1. Save money with LEDs
What is a good LED grow light? LED stands for light-emitting diode. A form of solid-state lighting, an LED uses a semiconductor chip, known as an LED die, that turns an electrical current into photons through a process called electroluminescence. An LED may be configured either as a single-die emitter that’s mounted on a circuit board, or an array of dies mounted directly on a circuit board, which is known as a chip-on-board (COB) module. An LED lamp is made up of an LED mounted to a heat sink, along with directional lenses and a power supply.
LED grow lights can save energy. LEDs use about half the electricity of typical HPS grow lights.
They last longer. Qualifying LEDs have a 5-year warranty and rated lifetime of at least 50,000 hours.
They are smaller than other grow lights. LED lights are only a few inches in height, so they’re easier to stack.
They run cooler than HPS lights. If you’re currently growing with HPS and your space gets hot, LEDs may be a good option to reduce your energy consumption.
Plus, they’re great for your plants. Some LED grow lights can be calibrated, dimmed, or tuned specifically for your plant type.
2. Efficiency: spectrum efficiency, equipment efficiency, and form factor
(1). Wavelength efficiency
The ability to deliver very specific wavelengths to our plants is important because plants absorb light in a specific range. By targeting that specific range, less light is wasted—we aren’t emitting wavelengths that the plants can’t use.
high efficiency LEDs -spectrum
Different plant pigments take up light at different wavelengths. Here you can see plant absorption levels of different wavelengths.
(2). Equipment efficiency
Equipment efficiency describes the amount of electricity that is converted into light, and is usually stated as a percentage. LEDs usually reach somewhere between 40 and 50% efficiency, meaning that 40–50% of electricity put in comes out in the form of light.
high efficiency LEDs – efficiency comparisonTo put that in perspective, a top-notch HID light would see about 25–30% efficiency. For example: if you switched from a typical 600-watt HID light to a 300-watt LED, it would produce about the same amount of light. Remember that since we’re emitting a very specific spectrum, we’ll see another bump in productivity on top of that.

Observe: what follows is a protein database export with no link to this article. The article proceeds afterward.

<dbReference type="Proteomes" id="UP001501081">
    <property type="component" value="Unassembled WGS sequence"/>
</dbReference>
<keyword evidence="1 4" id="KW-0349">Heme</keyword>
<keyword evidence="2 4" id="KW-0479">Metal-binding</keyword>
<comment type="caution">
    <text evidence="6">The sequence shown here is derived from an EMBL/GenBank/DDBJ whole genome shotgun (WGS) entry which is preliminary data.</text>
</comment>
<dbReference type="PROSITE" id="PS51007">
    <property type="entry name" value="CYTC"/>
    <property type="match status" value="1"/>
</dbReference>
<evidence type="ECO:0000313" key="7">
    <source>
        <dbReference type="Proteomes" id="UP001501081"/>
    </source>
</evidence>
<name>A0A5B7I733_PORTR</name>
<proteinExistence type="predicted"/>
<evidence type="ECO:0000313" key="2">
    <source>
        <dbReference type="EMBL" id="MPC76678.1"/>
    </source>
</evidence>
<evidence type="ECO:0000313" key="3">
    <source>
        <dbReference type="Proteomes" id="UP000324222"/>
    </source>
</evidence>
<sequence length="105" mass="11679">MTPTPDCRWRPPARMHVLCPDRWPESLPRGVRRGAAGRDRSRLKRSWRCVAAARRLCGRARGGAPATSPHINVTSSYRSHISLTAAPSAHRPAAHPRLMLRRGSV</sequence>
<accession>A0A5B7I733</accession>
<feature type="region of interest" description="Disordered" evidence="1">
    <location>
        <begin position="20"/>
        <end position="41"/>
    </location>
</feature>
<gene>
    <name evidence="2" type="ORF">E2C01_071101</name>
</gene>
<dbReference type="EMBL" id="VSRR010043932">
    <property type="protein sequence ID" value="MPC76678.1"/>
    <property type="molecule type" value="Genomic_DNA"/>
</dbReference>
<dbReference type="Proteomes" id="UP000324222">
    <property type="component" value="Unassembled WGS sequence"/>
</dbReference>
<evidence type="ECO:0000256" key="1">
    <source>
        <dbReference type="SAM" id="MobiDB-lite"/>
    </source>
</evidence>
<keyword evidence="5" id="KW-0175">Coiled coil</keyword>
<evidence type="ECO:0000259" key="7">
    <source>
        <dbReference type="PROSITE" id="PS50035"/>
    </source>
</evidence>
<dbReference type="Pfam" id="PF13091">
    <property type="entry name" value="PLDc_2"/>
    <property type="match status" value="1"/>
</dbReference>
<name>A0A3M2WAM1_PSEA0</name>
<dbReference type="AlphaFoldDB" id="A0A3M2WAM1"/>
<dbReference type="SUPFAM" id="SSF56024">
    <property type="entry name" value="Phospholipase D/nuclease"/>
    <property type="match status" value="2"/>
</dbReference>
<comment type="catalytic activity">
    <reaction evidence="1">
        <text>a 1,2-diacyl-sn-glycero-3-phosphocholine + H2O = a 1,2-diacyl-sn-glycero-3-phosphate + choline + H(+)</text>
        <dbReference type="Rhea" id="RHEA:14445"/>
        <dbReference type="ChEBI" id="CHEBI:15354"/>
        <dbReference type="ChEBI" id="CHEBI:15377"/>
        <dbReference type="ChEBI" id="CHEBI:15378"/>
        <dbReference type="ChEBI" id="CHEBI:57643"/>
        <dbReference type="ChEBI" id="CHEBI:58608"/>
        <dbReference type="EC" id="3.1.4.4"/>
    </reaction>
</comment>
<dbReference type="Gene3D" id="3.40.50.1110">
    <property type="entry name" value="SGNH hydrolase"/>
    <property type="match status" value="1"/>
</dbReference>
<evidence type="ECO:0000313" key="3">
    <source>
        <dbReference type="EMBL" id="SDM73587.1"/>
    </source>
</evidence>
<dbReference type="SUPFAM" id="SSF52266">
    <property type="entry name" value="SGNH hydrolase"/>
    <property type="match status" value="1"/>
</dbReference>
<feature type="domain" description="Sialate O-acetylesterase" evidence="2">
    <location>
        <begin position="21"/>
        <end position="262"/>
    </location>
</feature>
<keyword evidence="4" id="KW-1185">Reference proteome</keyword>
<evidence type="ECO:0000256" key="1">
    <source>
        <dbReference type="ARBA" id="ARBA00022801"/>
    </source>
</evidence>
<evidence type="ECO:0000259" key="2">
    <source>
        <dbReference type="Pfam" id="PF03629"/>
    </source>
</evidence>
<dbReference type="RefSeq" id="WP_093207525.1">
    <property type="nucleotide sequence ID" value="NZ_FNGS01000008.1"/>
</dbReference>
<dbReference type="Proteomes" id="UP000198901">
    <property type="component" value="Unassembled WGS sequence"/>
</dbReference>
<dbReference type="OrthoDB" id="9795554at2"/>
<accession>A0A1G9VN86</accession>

A common misconception is that LEDs don’t produce heat. They do. For each watt being put into an LED, about 3 BTUs (British Thermal Units, an important unit for calculating heat removal) are produced.
(3). Form factor
The form factor is how light is configured and integrated into the farm. It determines how close you’re able to put the light to the crop and how it uses space in the farm. Three main form factors are panels, fixtures (box-shaped), and bars.
Each form factor has pros and cons—for instance, fixtures typically featured air-cooled LEDs with high intensity, while bars, so far, have only been able to offer low intensities.
3. Energy-efficient lighting
It is an obvious advantage for hydroponic gardening.
The impressively long lifespan that LED grow lights offer is also due to the fact that they are solid-state, rather than having vacuum or gas components that deteriorate over time. Features such as the built-in heat sink, which pulls heat away from the lamp and dissipates it into the air, also help improve brightness and longevity.
Lower running temperatures of LED grow lights are advantageous in hydroponics for a couple of reasons. The first is that lighting that gives off a lot of heat can easily create unacceptable temperatures in the confined space of a grow room, so you need a cooling system, which runs up your electricity bill. The second reason is that a lower heat output makes it possible to place lights closer to the plants. This is important for indoor growing because the farther away from a light source a plant is, the less energy is available to the plant for photosynthesis. Therefore, the closer the fixtures, the better the light efficiency.
4. Color temperature/light wavelength output/PAR
Light wavelength output refers to the colors of the spectrum that are present in the light emitted by a lamp, as measured in nanometers. While sunlight contains the full spectrum of light energy, we humans can only see part of the light energy spectrum. Likewise, the pigments and photoreceptors in plants only respond to certain wavelengths of light.
Color temperature offers a sense of the light spectrum in terms of cool colors, which are in the blue range, and warm colors, which are the reds.
PAR stands for photosynthetically active radiation, which is the range of usable light energy that most plants absorb for photosynthesis.
Hydroponics enthusiasts tend to get caught up in the minutiae of light energy and its effects on plant growth. But basically, while fluorescent bulbs are now available that put out a variety of cool, warm, and full-spectrum lighting, LED technology enables an unlimited variety of precision outputs ranging from broad-spectrum white light that’s remarkably close to sunlight to light that growers can use for intricately specific purposes, such as encouraging basil plants to develop a stronger flavor.
From all, all of growers has known What a good LED grow light is now. Happy grow!